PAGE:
When did you decide you wanted a career in occupational health and safety?
I began my career as a field engineer with GE Canada and much of my work was in overseas locations where worker safety was not a consideration or priority. I witnessed the terrible impact such attitudes have on workers and resolved that safety would be the primary consideration in any activity that I was involved in.
What was your first occupational health and safety position?
I was functionally accountable for safety and health issues for much of the first half of my career in both operations and engineering settings. However, in 1992 I took the position of Manager, Labour Relations and Safety at a major electric utility. A requirement of the position was to obtain the CRSP certification which I did in 1998.
Tell me about your current job. What are your main areas of responsibility?
I am currently semi – retired with much of my time devoted volunteer activities in the area of Occupational Health and Safety.
What do you love about your job?
Being able to participate and to help shape the future of the safety profession and to help improve safety in the workplace generally. At this stage in my life what I do is not as much a job as a mission so I being able to contribute in a small way is an honour and privilege.
What are the challenges you experience in your job?
I face opportunities not challenges. For too long workplace safety has been viewed as something that just happens whether it be positive or negative. In my view this premise is not valid. We can, and must, use every tool at our disposable, from trained safety professionals and detailed work processes to individual worker accountability and safe work culture, to ensure that all workplaces are safe. So, in a general sense the real challenge is convincing those outside the profession that creating a safe environment, both in the workplace or everywhere for that matter, takes hard work and dedication.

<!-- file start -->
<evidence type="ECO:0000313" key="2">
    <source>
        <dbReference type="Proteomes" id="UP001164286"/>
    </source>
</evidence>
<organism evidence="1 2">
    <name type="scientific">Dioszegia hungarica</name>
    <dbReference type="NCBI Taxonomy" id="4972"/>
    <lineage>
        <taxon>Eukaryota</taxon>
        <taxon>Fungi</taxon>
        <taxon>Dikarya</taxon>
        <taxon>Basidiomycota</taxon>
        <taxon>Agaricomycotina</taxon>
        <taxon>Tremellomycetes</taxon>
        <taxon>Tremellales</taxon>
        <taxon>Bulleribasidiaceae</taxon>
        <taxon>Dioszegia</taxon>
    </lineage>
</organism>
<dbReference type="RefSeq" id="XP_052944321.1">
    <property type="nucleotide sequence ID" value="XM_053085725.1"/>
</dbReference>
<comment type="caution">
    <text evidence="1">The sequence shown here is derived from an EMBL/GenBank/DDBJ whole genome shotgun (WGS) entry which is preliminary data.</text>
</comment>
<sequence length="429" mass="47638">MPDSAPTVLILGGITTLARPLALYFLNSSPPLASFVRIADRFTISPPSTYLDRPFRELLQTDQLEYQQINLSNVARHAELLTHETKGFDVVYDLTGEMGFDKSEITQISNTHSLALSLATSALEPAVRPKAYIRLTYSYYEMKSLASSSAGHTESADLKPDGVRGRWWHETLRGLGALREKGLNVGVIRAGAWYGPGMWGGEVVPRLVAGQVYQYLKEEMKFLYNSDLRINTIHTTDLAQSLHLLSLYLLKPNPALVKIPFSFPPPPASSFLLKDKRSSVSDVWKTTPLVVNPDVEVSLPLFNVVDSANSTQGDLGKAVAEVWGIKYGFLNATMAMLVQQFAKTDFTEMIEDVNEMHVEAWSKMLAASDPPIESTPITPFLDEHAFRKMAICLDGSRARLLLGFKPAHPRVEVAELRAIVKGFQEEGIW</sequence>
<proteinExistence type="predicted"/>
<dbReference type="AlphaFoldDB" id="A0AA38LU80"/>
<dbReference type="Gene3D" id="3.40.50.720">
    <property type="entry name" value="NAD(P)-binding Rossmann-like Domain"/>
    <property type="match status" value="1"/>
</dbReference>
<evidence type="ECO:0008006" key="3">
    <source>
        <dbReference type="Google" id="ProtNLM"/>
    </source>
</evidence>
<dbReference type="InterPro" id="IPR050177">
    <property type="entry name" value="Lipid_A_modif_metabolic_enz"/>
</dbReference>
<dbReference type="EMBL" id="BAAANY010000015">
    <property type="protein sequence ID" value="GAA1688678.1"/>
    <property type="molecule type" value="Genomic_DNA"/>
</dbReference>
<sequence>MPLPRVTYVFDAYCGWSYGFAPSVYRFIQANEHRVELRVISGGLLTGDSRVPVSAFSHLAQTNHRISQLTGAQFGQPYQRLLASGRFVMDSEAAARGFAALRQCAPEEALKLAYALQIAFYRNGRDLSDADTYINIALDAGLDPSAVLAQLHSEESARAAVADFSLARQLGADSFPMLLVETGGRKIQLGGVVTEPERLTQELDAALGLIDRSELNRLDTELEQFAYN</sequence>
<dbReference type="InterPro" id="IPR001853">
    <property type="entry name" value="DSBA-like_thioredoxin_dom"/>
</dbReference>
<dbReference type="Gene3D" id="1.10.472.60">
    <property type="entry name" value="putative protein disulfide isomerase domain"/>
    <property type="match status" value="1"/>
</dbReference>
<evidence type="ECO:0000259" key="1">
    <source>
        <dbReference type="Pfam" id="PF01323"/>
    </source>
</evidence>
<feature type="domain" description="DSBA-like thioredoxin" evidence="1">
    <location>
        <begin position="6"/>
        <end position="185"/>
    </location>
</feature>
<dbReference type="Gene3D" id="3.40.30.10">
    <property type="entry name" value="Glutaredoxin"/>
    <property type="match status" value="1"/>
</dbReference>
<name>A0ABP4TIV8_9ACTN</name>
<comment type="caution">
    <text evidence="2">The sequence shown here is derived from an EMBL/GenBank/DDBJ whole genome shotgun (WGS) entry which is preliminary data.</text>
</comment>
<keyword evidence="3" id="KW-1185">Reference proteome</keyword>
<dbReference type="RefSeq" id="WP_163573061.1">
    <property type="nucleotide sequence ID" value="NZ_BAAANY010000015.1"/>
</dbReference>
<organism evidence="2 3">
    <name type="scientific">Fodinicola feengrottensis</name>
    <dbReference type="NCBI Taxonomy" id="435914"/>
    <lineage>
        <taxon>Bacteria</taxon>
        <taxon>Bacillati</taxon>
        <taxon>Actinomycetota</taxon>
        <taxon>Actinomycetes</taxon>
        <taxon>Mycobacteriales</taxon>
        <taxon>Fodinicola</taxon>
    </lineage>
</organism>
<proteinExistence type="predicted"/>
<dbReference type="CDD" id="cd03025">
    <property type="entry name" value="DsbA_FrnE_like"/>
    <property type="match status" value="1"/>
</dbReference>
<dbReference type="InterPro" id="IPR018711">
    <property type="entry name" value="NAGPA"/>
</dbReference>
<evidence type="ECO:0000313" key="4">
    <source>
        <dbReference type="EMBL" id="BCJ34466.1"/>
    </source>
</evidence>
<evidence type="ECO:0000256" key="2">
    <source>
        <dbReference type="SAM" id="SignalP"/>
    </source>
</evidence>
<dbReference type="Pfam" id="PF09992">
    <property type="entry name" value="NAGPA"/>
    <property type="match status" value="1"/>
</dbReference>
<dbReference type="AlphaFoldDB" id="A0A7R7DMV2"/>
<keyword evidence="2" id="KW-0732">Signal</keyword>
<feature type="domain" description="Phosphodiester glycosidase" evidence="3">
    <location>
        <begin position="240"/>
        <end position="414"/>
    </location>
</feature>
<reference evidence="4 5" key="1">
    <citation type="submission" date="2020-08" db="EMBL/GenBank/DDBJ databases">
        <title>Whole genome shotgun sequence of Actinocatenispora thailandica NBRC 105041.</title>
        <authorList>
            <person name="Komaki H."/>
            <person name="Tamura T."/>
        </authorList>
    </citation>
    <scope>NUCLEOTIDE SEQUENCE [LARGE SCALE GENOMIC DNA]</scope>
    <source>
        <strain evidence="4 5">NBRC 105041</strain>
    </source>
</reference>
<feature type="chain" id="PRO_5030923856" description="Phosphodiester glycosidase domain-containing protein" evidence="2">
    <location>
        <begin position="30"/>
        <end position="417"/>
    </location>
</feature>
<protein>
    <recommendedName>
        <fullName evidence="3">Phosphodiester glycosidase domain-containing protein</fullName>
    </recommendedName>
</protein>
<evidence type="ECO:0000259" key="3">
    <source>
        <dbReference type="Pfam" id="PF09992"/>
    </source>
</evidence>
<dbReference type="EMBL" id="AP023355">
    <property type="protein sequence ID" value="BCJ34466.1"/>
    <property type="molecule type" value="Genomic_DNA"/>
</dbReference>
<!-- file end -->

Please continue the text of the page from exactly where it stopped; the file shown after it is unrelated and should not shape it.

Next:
What skills are important for success in the OHS field?
Just as a safe workplace does not happen by accident, individuals who are truly successful in the field do not just appear. It takes a combination of formal academic training, applied knowledge, and on the job experience to achieve true success.
What tips do you have for new grads or those in entry level OHS positions who want to move up the ladder?
Never stop learning and striving to improve. Continuous improvement of knowledge and skills enables individuals to not only achieve excellence in what they are currently doing, it also prepares them to move forward in their career.
The OHS field has been evolving. What changes excite you most?
In Canada, as a general principle a safe and healthy environment is considered a fundamental human right. The challenge is how to ensure that this is actually the case. The initiatives mapped out in the BCRSP strategic plan all contribute to meeting this challenge and it is exciting to be a part of making the plan become a reality.
What’s the future of the OHS profession?
Hopefully, OHS will finally achieve the recognition that it deserves and individuals who have chosen to make OHS their career will be recognized appropriately as well. This means that with appropriate training, experience, and certification OHS professionals will be recognized in the same manner as other “professional” groups such as doctors, lawyers, engineers etc.
What do you do when you are not working?
As noted earlier, I am semi-retired so it is hard for me to make that distinction. I do not view what I do as work, my OHS activity is part of my day to day life.